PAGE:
Reserved Belichick gets last grin, win

FOXBOROUGH, Mass. – It wasn’t until the final question of his postgame news conference – one about retired favorite Tedy Bruschi(notes) – that Bill Belichick cracked even the smallest of smiles. Prior to that, he’d been the picture of pursed lips and occasional grimaces.

His New England Patriots had responded to 12 days of chirping out of New York to deliver a hellacious whipping on the rival Jets, 45-3 on Monday night. And yet, Belichick was sticking hard to his traditional monotone. He was gloating, you could say, by expressing no excitement at all.

Just wanted to come in tonight and play well … good week of practice … onto Chicago … nice to win.

For Rex Ryan, the only thing more frustrating than getting humiliated by Belichick on the field is the fact Belichick hardly dignifies the rivalry off of it. Ryan can’t make any more noise than he already does. He can’t beg any harder for attention from Belichick. He can’t declare war any clearer. He’s done everything he can to make this personal – coach v. coach.

“I came in to kick his butt and he kicked mine,” Ryan said, taking his licking like a man.

Bill Belichick's stoic midfield handshake was the start of a relatively indifferent celebration for the Patriots coach.
(Michael Dwyer/AP Photo)

And yet all he gets from Belichick is the outward exuberance of a preseason win.

“It was a good night for us and we’ll take it,” Belichick said.

Yeah, yeah, next.

The entire thing may drive Ryan loopy. He spent more than a week as a one-man hype machine for a game that didn’t need it. That’s him. He can’t help himself. He’s going to win with bravado. It’s the only way he knows how and this was Jets-Patriots on Monday night, pole position in the AFC East at stake.

[Rewind: Rex Ryan, reality TV star]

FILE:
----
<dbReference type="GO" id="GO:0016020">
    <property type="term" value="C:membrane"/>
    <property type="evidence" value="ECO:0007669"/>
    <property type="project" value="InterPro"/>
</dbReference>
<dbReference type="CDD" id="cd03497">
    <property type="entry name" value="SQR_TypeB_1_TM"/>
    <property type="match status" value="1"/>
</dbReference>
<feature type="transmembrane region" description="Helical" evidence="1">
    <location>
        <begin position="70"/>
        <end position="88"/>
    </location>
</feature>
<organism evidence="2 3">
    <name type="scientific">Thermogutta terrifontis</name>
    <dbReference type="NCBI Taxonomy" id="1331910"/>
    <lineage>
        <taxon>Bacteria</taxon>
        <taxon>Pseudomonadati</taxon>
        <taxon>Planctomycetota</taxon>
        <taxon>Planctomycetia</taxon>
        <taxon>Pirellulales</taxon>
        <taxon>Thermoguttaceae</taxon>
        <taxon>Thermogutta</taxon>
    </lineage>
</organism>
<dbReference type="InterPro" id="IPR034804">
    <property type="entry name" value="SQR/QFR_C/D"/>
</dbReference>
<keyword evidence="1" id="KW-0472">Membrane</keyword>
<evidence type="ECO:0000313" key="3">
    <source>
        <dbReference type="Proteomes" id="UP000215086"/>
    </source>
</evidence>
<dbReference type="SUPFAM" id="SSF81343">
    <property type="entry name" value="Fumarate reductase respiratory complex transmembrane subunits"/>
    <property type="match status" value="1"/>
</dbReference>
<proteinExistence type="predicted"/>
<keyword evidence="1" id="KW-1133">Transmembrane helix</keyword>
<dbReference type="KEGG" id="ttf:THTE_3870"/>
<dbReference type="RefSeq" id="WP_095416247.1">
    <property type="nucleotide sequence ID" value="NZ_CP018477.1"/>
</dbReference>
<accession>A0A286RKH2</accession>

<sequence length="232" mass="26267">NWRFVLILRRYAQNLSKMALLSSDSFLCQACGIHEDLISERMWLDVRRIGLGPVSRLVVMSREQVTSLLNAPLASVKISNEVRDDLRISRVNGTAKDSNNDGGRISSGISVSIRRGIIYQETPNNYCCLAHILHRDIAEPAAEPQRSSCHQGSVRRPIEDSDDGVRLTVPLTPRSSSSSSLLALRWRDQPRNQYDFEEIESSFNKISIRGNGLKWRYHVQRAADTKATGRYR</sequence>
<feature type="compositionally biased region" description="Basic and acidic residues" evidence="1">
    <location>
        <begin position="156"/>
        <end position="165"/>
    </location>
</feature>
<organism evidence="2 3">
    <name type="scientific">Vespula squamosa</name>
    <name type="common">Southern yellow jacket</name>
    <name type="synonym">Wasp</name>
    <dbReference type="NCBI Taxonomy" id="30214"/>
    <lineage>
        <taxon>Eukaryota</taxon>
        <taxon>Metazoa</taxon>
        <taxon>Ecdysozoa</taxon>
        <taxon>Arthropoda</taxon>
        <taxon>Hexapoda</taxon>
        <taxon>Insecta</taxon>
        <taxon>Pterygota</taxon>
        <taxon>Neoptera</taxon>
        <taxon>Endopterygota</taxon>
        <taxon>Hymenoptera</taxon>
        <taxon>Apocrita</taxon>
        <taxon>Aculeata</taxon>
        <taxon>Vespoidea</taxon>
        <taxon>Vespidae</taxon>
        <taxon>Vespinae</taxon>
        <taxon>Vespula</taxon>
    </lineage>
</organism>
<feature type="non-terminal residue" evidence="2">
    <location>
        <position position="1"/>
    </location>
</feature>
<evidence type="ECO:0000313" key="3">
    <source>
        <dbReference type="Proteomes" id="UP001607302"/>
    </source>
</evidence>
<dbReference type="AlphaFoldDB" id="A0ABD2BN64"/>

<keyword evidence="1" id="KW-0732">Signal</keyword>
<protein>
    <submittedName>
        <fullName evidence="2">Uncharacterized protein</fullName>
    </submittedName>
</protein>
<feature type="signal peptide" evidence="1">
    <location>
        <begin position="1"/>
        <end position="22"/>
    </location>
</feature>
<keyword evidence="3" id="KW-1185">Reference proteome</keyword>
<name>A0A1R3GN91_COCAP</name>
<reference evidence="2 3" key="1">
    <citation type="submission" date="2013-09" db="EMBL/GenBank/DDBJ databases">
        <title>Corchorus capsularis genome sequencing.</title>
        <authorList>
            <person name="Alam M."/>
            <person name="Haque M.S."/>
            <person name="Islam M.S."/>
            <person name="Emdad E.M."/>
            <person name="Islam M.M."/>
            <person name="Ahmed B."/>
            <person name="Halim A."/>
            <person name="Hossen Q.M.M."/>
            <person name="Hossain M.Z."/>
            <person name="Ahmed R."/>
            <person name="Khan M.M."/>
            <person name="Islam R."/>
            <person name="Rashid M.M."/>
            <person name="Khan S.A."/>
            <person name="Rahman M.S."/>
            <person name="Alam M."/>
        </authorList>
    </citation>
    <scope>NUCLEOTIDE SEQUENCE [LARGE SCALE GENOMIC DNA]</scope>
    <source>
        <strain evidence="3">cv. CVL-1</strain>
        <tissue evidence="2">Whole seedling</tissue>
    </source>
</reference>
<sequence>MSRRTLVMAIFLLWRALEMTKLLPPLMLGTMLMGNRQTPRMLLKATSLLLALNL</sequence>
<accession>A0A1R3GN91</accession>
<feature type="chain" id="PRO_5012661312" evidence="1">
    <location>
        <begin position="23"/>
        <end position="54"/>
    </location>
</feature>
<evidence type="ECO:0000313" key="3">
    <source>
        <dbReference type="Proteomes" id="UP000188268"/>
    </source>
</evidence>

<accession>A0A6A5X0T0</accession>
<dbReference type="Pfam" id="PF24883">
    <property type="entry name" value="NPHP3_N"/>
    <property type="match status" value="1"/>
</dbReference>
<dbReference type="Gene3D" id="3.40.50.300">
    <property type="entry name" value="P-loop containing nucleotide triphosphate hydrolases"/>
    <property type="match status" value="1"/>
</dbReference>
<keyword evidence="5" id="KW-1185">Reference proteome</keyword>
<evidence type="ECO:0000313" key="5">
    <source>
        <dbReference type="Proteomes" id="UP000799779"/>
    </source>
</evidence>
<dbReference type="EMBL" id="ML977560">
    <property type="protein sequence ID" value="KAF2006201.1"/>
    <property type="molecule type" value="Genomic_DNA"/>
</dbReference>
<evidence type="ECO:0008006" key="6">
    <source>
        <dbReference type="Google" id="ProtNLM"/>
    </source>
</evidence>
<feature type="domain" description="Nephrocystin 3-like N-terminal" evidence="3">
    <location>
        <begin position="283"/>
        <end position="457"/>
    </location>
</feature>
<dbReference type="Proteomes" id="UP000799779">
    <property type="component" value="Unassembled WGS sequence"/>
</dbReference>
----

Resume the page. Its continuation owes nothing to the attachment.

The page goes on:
By winning, the Patriots (10-2) have the inside track on the No. 1 seed in the conference. By losing, the Jets (9-3) could be stuck with a three road game route to the Super Bowl. No less than Patriots owner Robert Kraft called it the biggest regular-season game in his nearly two decades with the franchise.

Belichick, of course, spent the week acting like it was just another week. His players said they noticed nothing different out of him in preparation. There was no Rockne-style pep talk. Kicking Ryan’s butt wasn’t mentioned in the game plan.

“You know, we practice hard every single week,” tight end Rob Gronkowski(notes) said. “We practiced just as hard as every week. He expects us to go out and work hard and it doesn’t change at all.”

[Photo: Tense moment between NFL coaches]

“We’ll be out there all day if we don’t [practice well],” quarterback Tom Brady(notes) said. “He’ll just keep us out there.”

So the machine cranks on. Ten wins with a bullet. Bring your hype, bring your jokes, bring your gaudy records up from New York and watch it all get torn apart in the wintery Massachusetts wind. Watch electric Gillette Stadium stands turn into a swaying, singing three-hour circus. If you thought New England was at all vulnerable, think again after this show of force.